While Kantrowitz explains that federal loans should be a student’s first choice, he also explains that a student may take out private loans should they require more funding.  However, Kantrowitz warns against some of the major pitfalls with private loans and denotes the differences between the federal and the private loans that should play into a student’s decision.    The first is that private loans are determined by individual lenders (not by the government), therefore these loans will vary significantly and will often have variable interest rates.  While some are introducing fixed interest rate options, this is something that students should consider when applying for private loans.

The second major consideration is that eligibility for these loans depends on one’s credit history and credit score.  In fact, Kantrowitz explains, more than 90% of these loans require a creditworthy cosigner as many students do not have any credit history or if they do, it is oftentimes very poor.  The higher of the two scores will then determine eligibility and the cost of the loan.  Kantrowitz gives us the example that if the loan has a variable rate, the interest on the loan would be a combination of a variable index plus a fixed margin, which depends on one’s credit score.  This means that the higher one’s credit score is, the less they will have to pay in interest on the loan.

Kantrowitz advises that “Your debt at graduation should be less than your expected annual starting salary.”  He explains that ideally, students should not be borrowing more than $10,000 each year for college.  If total student loan debt is less than annual income, the borrower will be able to repay their loan in 10 years or less.  Kantrowitz explains that “If your debt exceeds your annual income, you’ll struggle to repay the loan, and you’ll have to alter your repayment plan by income-based repayment or extended repayment in order to afford the monthly loan payments.”  This means that students will not only be stretching out their repayment, and therefore the amount of time they are in debt, but they will also be increasing the cost of the loan.  This means that they may still be repaying their own student loans when their children are looking to attend college.

For more information on financial aid and scholarships, visit www.finaid.org and www.fastweb.com.

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Finances, Roommates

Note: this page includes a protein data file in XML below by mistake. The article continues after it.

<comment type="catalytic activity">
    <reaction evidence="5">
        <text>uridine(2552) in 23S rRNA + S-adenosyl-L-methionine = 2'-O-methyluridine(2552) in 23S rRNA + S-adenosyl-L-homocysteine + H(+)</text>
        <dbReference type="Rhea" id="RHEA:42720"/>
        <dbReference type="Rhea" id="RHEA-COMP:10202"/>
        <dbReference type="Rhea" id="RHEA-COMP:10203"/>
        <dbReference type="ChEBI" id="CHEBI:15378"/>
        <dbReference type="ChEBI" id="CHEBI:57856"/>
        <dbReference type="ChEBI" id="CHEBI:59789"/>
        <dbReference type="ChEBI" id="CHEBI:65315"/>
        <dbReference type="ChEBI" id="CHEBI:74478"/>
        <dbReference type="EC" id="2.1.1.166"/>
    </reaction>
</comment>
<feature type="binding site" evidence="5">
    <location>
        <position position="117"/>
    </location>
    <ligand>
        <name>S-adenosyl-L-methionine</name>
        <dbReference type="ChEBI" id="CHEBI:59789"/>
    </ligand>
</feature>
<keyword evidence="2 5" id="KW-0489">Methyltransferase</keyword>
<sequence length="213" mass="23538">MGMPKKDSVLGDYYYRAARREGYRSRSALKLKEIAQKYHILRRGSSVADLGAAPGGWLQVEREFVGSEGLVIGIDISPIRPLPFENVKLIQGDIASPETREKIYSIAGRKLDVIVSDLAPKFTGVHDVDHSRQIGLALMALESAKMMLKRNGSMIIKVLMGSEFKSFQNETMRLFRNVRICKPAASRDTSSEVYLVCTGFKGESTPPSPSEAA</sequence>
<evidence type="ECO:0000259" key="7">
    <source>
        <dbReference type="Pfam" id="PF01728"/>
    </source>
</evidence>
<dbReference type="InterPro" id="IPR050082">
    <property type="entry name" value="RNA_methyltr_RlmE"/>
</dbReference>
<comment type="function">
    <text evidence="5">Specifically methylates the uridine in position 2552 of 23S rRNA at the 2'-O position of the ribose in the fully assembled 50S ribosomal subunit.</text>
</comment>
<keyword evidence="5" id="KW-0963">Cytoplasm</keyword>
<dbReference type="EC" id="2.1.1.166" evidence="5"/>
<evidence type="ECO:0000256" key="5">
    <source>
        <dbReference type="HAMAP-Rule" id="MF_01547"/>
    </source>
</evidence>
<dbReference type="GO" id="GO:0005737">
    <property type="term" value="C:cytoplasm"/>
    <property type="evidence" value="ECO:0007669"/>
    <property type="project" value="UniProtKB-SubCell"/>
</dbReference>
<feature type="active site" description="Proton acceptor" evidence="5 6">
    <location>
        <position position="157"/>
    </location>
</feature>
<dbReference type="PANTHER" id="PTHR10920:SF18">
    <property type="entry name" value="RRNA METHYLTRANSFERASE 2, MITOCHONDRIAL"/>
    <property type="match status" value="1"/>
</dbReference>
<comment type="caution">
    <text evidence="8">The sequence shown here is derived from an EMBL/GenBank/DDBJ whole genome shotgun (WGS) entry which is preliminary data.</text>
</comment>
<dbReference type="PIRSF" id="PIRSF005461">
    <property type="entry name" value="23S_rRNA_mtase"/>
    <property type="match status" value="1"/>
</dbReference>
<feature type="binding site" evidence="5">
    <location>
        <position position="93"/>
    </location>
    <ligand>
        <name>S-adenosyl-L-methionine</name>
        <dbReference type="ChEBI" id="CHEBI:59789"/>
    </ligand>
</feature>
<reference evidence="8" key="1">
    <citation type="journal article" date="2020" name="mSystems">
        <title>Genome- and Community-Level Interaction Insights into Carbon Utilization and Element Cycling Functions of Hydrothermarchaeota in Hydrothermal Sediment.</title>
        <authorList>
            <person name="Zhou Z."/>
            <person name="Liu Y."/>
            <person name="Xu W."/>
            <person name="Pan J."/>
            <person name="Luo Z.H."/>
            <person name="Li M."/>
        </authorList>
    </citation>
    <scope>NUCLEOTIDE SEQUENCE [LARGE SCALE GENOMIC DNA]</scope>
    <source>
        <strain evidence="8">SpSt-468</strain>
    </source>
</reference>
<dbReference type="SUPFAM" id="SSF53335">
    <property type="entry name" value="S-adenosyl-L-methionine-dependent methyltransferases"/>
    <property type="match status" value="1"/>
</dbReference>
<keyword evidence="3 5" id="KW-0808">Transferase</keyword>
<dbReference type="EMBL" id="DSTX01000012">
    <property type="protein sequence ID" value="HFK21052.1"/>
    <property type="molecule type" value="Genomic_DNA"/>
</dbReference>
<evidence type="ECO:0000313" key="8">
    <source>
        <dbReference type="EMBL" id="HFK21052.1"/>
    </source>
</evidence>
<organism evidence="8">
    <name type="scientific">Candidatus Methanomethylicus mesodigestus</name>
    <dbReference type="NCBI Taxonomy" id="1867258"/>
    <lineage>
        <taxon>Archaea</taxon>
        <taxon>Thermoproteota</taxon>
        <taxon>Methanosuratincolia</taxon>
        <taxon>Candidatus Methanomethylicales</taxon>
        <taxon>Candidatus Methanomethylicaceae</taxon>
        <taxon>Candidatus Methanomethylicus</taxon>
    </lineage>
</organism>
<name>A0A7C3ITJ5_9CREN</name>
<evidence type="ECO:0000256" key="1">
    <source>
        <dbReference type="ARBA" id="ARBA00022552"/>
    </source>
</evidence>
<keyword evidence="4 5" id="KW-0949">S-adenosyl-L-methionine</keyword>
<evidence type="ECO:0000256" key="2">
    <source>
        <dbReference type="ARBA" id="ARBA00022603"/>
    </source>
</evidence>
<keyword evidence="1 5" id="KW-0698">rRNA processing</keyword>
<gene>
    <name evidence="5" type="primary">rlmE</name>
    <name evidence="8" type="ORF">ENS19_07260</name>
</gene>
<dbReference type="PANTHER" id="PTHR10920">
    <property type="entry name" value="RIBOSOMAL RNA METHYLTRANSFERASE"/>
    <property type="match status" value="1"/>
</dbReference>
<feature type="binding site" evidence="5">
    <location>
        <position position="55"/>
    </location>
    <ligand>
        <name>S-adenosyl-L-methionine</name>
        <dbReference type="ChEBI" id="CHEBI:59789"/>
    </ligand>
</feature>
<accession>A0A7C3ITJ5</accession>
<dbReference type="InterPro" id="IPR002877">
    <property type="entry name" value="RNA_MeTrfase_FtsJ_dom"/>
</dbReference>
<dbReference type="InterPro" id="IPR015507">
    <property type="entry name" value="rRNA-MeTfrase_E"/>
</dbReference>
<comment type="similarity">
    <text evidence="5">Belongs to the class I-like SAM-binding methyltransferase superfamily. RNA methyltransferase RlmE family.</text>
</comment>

Splitwise

If you don’t watch TV that often, but your roommate does, is it fair for you to pay half of the cable bill?  If you have the bigger room in the apartment, is it fair for your roommate to pay half of the rent?  Well, with Splitwise, you can make sharing expenses a more fair, and less awkward process.  Recently we sat down with Splitwise CEO, Jon Bittner, about what his company does and what Splitwise can do to make splitting the bill fun and easy.

What is Splitwise?

Spitwise is a great way for roommates to keep track of their shared expenses, make sure everyone pays their bills, know who owes who, and make living with room­­mates a harmonious and fun experience.

What is the philosophy behind Splitwise?

At Splitwise, we want to make it stress-free to split expenses with your friends.  One part of that is that it’s really fun and easy if people don’t have to be constantly paying each other.  It’s annoying to collect money from your friends because no one ever has the right amount of cash on hand and sending checks or e-payments around is all very annoying.  What we have created is a virtual account or tab for your group that makes it really simple to keep track of who’s paid for which bills, make sure everyone has paid their fair share every month, and then they can settle it up.

Another thing that we do, that might be helpful to students who are looking for apartments on JumpOffCampus, is to help you to figure out how you should split the rent with your roommate.  Our philosophy about rent splitting is that it is really awkward to haggle about how much each person should be contributing to rent.  As soon as you decide to share a new apartment, you can just put in the variables and our rent calculator will give a neutral recommendation for how much each bedroom should cost. It takes into account bedroom size, windows, whose sharing a room, and some other stuff like that. At Splitwise, we want to make it really fun and enjoyable to live with roommate.  Splitting up the rent for roommates is just one way to avoid a fight. We’re very excited to have JumpOffCampus feature it on their site.

How did Splitwise get started?

A few years ago I was living with my then-girlfriend, now fiancé, and we had a roommate named Tory who was wonderful.  We had agreed to split the rent equally (each person).  It was an expensive place in Boston; we each had to pay, I think, $800 a month for this really nice place. It seemed fair because we had a huge bedroom and Tory had a normal-sized bedroom.  It seemed fair to do it this way – we had a lot of space, maybe twice as much space as her.  But I started to think, was that fair?  Was I being unfair to my friend?  I thought about it, and so I created a survey and sent it to my friends asking a bunch of hypothetical questions about what would be fair for all these different variables.  Some of them were about the situation that I was in, and some were just in the abstract.  When I put it all together I decided to create a little rent calculator that would incorporate all of that data I had just taken.  I put that on the Internet and people have just loved it.  We’ve had over 100,000 people use it, even just in the first month, and hundreds of thousands more since.  It’s a great tool and I know that people get a lot of value from having some suggestions, some sort of neutral arbitrator or neutral third party, that can recommend something when you’ve never done this before, or even if you’ve done it before but you haven’t been in this exact situation.